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Study Finds Stigma Significantly Impacts Youth at High Risk for Psychosis

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A recent study published in the journal Schizophrenia Research has brought to light the profound impact of stigma on young people at clinical high risk (CHR) for psychosis. The research, conducted by a team from Northwestern University and other institutions, highlights the severe levels of perceived and internalised stigma faced by these youth and its correlation with depressive symptoms.

The study involved 94 CHR youth and a control group of 45 young people without psychotic spectrum symptoms. The researchers evaluated internalised stigma (the extent to which the individuals themselves accept these views) and perceived devaluation (negative views from others). The findings were stark: CHR youth reported stigma significantly more frequently and at higher levels than the control group.

CHR participants showed an overwhelming endorsement of mental health-related stigma, with 80.85% acknowledging perceived devaluation compared to just 17.77% in the control group. Furthermore, CHR individuals scored substantially higher on both the perceived devaluation and internalised stigma scales, indicating a pervasive experience of stigma.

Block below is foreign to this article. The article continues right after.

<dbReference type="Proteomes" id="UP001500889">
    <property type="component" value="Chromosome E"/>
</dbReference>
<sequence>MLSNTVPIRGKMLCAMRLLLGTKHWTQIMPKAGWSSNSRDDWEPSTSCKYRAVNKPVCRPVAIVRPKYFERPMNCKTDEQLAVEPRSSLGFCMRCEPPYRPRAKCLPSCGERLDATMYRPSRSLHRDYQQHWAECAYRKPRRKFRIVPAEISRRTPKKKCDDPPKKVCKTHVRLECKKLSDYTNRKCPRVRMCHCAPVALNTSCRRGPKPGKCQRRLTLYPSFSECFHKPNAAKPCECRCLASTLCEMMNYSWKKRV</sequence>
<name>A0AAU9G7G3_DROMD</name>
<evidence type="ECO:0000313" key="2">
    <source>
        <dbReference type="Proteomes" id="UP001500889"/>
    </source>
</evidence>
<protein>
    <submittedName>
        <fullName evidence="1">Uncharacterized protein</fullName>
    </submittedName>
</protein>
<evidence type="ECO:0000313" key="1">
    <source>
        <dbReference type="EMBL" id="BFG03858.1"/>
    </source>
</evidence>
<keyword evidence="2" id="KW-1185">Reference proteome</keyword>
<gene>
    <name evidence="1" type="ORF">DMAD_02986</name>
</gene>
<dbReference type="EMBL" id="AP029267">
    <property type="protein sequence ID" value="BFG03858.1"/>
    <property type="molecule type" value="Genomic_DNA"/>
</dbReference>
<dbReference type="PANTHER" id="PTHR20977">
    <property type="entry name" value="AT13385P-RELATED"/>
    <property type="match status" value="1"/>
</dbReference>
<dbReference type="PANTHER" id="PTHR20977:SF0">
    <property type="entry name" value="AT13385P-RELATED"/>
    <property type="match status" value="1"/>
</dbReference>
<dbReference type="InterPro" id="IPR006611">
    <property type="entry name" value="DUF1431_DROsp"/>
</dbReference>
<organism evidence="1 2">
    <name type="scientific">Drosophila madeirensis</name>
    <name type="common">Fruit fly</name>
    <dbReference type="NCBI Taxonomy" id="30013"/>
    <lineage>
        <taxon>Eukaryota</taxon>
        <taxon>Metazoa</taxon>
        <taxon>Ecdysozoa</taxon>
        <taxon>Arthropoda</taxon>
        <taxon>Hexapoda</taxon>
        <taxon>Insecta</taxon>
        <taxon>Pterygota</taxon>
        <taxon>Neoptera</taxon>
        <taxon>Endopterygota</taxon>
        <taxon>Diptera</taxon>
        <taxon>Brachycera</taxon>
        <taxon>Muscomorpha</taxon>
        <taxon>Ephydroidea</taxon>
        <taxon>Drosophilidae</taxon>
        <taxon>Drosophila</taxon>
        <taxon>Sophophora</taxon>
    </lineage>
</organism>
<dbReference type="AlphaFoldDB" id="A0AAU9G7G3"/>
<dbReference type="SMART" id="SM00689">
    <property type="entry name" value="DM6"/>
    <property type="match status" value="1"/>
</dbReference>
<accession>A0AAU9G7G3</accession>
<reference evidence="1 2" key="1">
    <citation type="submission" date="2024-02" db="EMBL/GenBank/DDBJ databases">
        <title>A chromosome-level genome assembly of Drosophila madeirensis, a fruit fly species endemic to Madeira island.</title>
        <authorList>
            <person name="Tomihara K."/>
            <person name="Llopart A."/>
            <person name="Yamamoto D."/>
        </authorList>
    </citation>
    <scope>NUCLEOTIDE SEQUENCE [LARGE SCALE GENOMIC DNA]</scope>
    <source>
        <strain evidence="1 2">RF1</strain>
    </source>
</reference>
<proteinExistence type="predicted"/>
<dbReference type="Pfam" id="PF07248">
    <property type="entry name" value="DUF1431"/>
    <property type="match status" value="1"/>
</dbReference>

Interestingly, while positive psychotic symptoms (such as delusions and hallucinations) are central to defining CHR syndrome, they showed no significant relationship with stigma measures. Instead, depressive symptoms were closely linked to perceived devaluation stigma. Higher levels of perceived devaluation were associated with increased depressive symptomatology, suggesting a bidirectional relationship where stigma exacerbates depression and vice versa.

This association underscores the importance of addressing depressive symptoms and stigma simultaneously in interventions for CHR youth. The study’s findings suggest that perceived devaluation has greater clinical significance than internalised stigma, which could guide future stigma reduction strategies.

The implications of these findings extend beyond the individual to broader societal and community levels. The researchers emphasise the need for targeted anti-stigma interventions, particularly those that can be implemented in schools and community settings where young people are most vulnerable to negative stereotypes about mental health.

Effective anti-stigma programmes often include social contact with individuals who have experienced mental health issues, combined with psychoeducation. These approaches have shown success in reducing stigma towards people with psychotic disorders and could be adapted for CHR youth.

Despite the significant findings, the study has its limitations. Being cross-sectional, it cannot establish causality or the directionality of the relationship between stigma and symptomatology. Longitudinal studies are necessary to better understand these dynamics and develop effective prevention and intervention strategies.

Moreover, the study’s sample was relatively homogenous regarding socio-economic status, with a high proportion of participants from racialised minorities. Future research should explore how stigma interacts with other forms of discrimination and stereotypes, including race and socio-economic status, to provide a more comprehensive understanding.

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